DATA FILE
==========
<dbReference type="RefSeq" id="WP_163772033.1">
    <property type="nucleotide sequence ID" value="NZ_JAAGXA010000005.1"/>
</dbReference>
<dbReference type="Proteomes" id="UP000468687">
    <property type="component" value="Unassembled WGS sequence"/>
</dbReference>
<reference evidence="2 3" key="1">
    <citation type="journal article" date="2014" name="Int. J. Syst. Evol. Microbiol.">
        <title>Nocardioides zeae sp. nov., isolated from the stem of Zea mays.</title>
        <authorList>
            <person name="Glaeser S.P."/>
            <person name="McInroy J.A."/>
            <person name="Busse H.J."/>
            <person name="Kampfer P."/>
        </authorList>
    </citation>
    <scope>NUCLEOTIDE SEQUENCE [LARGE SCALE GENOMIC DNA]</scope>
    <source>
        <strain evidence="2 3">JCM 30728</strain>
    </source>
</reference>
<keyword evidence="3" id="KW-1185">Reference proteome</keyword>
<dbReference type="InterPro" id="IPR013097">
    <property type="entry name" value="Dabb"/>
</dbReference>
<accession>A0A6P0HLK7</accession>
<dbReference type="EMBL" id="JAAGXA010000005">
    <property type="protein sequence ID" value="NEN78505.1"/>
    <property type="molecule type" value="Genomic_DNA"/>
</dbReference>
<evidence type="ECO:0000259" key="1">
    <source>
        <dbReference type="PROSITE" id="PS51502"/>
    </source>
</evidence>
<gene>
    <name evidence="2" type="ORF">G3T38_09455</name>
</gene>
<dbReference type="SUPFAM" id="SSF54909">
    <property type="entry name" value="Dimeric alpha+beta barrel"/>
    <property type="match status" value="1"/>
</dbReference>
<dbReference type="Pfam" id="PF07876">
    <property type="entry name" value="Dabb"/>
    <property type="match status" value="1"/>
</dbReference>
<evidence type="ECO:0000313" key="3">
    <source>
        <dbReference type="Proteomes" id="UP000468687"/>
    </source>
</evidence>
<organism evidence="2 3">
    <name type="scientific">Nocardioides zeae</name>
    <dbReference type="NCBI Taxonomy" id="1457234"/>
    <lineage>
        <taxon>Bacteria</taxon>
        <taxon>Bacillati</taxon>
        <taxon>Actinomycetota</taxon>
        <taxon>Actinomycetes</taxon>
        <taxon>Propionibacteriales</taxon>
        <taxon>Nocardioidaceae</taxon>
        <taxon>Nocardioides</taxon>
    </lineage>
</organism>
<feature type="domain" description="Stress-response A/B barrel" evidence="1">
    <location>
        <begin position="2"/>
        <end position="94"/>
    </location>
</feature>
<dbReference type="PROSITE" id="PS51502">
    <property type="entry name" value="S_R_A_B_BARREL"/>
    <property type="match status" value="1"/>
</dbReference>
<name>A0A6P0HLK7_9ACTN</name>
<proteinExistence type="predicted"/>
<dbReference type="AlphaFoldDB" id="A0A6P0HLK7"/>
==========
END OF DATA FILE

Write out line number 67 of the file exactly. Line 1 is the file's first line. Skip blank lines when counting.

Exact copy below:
        <begin position="2"/>